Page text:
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Bahrain crisis could unseat long-serving premier
Inspired by the fall of seemingly impregnable leaders in Egypt and Tunisia, popular protests in Bahrain may finally dislodge the world's longest-serving prime minister.
February 21, 2011 12:30 by Reuters
Sheikh Khalifa has stayed curiously silent in the week-long conflict pitting Bahrain’s police and army against protesters, in which six people have been killed and hundreds wounded.
King Hamad bin Isa al-Khalifa, 61, who took over in 1999, has entrusted his son, Crown Prince Sheikh Salman bin Hamad al-Khalifa, with opening a dialogue with the opposition to get people off the streets and heal Bahrain’s still-raw wounds.
“All political parties in the country deserve a voice at the table,” the crown prince told CNN on Saturday, extending condolences to the families of the dead and to the wounded.
He said protesters would “absolutely” be allowed to stay in Manama’s Pearl Square, the fulcrum of demonstrations in Bahrain, similar to the Egyptian protest base in Cairo’s Tahrir Square.
Shi’ite opposition parties and youthful protest organisers still seem leery of entering talks until the cabinet goes.
That alone may not be enough to calm the ferment. Among other demands, protesters have called for constitutional changes so that the government is elected, not appointed by the king.
“After the government has quit we can start a dialogue,” said Zainab Ahmed, a member of the Feb. 14 youth movement.
The crown prince, seen as a moderniser, chairs Bahrain’s Economic Development Board, which he has turned almost into a parallel administration to foil resistance to economic reform.
In 2008, in a rare public spat, the king told his uncle’s government not to delay reforms sponsored by the crown prince.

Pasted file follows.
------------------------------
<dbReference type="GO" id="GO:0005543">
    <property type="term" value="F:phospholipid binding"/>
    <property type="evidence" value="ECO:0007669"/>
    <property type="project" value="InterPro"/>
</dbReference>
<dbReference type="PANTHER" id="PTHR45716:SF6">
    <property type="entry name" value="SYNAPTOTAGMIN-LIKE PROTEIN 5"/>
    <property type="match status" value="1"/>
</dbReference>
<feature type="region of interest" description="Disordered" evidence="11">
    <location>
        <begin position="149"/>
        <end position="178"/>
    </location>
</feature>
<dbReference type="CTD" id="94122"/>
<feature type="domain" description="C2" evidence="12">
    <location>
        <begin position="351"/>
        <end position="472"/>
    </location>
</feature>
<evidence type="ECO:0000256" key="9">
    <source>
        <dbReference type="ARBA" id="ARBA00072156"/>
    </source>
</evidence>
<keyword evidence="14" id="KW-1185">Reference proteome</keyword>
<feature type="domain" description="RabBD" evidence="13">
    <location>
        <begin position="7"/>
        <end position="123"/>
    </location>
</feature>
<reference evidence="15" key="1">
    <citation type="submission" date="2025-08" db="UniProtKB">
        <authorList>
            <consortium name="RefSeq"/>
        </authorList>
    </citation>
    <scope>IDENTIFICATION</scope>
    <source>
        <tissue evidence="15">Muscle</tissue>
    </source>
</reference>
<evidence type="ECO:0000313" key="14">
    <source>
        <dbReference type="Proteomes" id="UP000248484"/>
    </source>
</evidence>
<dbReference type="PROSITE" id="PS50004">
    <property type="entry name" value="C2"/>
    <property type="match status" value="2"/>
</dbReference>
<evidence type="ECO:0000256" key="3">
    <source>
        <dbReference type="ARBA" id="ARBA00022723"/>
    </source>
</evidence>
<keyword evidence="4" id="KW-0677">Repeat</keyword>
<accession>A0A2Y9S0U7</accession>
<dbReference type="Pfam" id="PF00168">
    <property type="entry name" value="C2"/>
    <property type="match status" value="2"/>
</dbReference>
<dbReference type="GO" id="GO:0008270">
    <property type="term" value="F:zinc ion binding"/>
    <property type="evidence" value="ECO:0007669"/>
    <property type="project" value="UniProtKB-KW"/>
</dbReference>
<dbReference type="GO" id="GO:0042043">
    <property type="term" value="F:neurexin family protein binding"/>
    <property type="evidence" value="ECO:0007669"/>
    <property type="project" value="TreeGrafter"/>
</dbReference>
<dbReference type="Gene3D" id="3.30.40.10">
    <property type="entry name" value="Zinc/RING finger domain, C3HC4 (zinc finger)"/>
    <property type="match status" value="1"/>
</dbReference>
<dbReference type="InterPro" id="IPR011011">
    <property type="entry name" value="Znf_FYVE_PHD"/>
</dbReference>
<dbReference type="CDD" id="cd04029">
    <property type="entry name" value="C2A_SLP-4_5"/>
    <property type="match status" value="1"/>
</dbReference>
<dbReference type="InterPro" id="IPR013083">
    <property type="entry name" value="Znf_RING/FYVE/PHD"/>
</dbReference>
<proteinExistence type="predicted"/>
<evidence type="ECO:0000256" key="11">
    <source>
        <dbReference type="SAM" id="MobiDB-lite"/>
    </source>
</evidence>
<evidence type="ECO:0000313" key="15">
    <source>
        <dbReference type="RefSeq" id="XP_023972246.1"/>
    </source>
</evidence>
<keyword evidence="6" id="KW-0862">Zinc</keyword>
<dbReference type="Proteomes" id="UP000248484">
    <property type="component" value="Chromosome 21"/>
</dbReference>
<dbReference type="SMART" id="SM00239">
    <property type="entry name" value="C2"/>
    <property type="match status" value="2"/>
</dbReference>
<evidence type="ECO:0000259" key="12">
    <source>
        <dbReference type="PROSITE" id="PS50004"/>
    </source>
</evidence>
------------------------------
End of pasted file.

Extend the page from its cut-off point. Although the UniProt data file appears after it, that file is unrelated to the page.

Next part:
The king and his son may have sought to trim the prime minister’s powers, but Sheikh Khalifa could have powerful allies in Saudi Arabia, just across a man-made causeway from Bahrain.
“They’ve known him for a long time and they’ve no interest in seeing a precedent for a senior royal retiring,” Jane Kinninmont, at the Economist Intelligence Unit, said of a Saudi gerontocracy grappling with its own succession problems.
Nor would Riyadh relish the emergence of a Gulf monarchy subject to a democratic constitution, especially in a neighbour with a Shi’ite majority that could vote its way to power.
Saudi Arabia, which lost a key ally against Shi’ite Iran in Egypt’s former President Hosni Mubarak, is concerned about any unrest spilling over to its own restive Shi’ite minority.
Bahrain’s Sunnis, some of whom have staged loyalist demonstrations in the past week, might also fear a loss of power and privilege if Shi’ites gained full political inclusion.
King Hamad introduced a constitution in 1999 that provided for an elected assembly with some powers. But he still names the prime minister directly — and 14 of Sheikh Khalifa’s 24 cabinet ministers share the ruling family’s name.
Bahrain, unlike Egypt, has held elections generally viewed as free and fair. Wefaq, the main Shi’ite bloc, held 17 of 40 assembly seats until all its MPs resigned on Thursday.
Yet restoring stability in Bahrain may be impossible unless the prime minister goes and perhaps others with him.
“It’s a demand of the opposition to change the government,” said Abdallah, the political scientist. “Once the head changes you will have a lot of other heads rolling down with him.”
(By Alistair Lyon, Special Correspondent; Additional reporting by Frederik Richter in Manama; editing by Tim Pearce)
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